Is there a contradiction between 1 Kings 8:65 and 1 Kings 8:66?
In 1 Kings 8:65-66 we read: “At that time Solomon held a feast, and all Israel with him, a great assembly from the entrance of Hamath to the Brook of Egypt, before the Lord our God, seven days and seven more days—fourteen days. On the eighth day he sent the people away; and they blessed the king, and went to their tents joyful and glad of heart for all the good that the Lord had done for His servant David, and for Israel His people.”
On the face of it, it speaks of “seven days and seven more days—fourteen days” and on “the eighth day he sent the people away.” How do we reconcile this—first it seemingly speaks of 14 days, and then it reverts back to the eighth day at the end of 14 days?
Some might see it as a contradiction, but if it was, the Bible would not be reliable and as we know, the Word of God is perfect, fitting together like a completed jigsaw puzzle and there is no contradiction here.
We read the following in the Benson Commentary:
“Before the temple, as in God’s presence. Seven days and seven days — Seven for the dedication of the temple, or altar; and the other seven for the feast of tabernacles. And it seems to be expressed in this manner, to intimate, that these fourteen days of rejoicing were not all together, but that there was some interval between them, which indeed was necessary, because the day of atonement was on the tenth day of this month…”
In the book of Leviticus chapter 23 we read the list of all of God’s Feast days. God says in verse 2 “these are My feasts” from the weekly Sabbath right through all of the annual holy days that Israel was instructed to keep then and, by extension, the people of God still keep these same feast days today as opposed to the man-made and pagan holidays that are kept around the world.
In 2 Chronicles 7:8-10 we read: “At that time Solomon kept the feast seven days, and all Israel with him, a very great assembly from the entrance of Hamath to the Brook of Egypt. And on the eighth day they held a sacred assembly, for they observed the dedication of the altar seven days, and the feast seven days. On the twenty-third day of the seventh month he sent the people away to their tents, joyful and glad of heart for the good that the LORD had done for David, for Solomon, and for His people Israel.”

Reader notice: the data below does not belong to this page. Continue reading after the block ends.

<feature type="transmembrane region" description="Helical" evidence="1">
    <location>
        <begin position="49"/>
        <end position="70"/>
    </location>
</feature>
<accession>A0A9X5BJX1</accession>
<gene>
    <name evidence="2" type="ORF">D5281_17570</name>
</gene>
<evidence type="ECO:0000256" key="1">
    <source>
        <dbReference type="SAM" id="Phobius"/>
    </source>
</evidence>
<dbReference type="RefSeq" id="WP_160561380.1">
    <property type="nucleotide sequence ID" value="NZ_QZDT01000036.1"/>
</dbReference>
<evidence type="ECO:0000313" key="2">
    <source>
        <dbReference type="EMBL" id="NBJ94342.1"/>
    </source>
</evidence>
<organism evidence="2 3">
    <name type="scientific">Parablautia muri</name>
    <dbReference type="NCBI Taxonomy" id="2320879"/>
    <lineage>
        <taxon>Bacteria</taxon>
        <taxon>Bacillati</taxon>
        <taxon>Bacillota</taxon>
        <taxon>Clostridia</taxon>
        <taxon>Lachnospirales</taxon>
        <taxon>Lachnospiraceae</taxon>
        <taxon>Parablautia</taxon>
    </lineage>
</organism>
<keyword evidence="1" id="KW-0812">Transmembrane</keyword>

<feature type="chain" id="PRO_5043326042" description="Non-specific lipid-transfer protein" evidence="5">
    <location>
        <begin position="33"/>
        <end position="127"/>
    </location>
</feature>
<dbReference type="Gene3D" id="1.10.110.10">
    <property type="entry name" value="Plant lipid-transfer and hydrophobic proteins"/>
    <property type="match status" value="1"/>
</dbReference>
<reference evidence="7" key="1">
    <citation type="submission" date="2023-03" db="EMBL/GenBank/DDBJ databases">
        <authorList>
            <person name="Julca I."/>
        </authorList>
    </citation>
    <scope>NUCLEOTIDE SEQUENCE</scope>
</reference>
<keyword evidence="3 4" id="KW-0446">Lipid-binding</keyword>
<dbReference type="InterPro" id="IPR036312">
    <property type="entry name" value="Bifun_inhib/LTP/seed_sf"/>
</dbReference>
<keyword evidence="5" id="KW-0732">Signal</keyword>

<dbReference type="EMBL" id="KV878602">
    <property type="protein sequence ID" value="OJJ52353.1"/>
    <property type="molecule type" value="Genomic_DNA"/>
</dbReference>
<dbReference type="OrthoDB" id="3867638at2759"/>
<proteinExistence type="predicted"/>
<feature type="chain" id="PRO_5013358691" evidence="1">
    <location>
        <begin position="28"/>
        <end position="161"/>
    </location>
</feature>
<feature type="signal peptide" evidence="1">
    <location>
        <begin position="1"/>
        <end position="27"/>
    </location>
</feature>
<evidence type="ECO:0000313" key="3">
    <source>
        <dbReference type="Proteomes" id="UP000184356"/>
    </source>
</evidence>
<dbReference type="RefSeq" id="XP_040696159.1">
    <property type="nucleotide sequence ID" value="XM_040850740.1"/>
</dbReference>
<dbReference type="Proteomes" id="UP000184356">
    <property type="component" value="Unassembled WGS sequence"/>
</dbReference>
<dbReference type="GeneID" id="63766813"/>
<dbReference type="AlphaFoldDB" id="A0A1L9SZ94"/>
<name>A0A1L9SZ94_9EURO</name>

Continuing with the Benson Commentary: “And because these fourteen days ended on the twenty-second day, (2 Chronicles 7:10,) it may seem most probable, that the feast of the dedication was kept before the tenth day; and the feast of tabernacles some days after it. On the eighth day he sent the people away — Having joined with them in the solemn assembly, which was kept on the eighth day; in the close of that day he took his solemn farewell, and dismissed them with his blessing; and the next morning, when the heads and elders, with divers of the people, came to take their leave of the king, he sent them away.”
Remembering what we read in 2 Chronicles 7:8-10 and considering other Scriptures, we can summarize and conclude that there were 7 days for the dedication of the altar; the Day of Atonement is on the 10th day of the seventh month; there were 7 days for the Feast of Tabernacles, starting on the 15th of the month (Leviticus 23:34); and there was one day – the eighth day that follows the Feast of Tabernacles (Leviticus 23:36).
It follows therefore that the 7 days of dedication would have been at the beginning of the month before the 10th day which was the Day of Atonement. This would be followed by the Feast of Tabernacles from the 15th to the 21st of the month, followed by the 8th day (the 22nd day of the month). Then, on the 23rd day (compare again 2 Chronicles 7:10), the day following the 22nd day, Solomon sent the people away.
It all fits together to show how the two sets of 7 days were kept separately without any contradiction whatsoever, together with the day of Atonement and the 8th day, after the Feast of Tabernacles had finished.
The same explanation is given in Matthew Poole’s Commentary, Gill’s Exposition of the Whole Bible, Jamieson-Fausset-Brown Commentary, Ellicott’s Commentary for English Readers and other commentaries.
This example shows again that if we read the Scriptures with the right understanding, and without an intent to find fault, then there are no contradictions in God’s Holy Word, the Bible.
Lead Writer: Brian Gale (United Kingdom)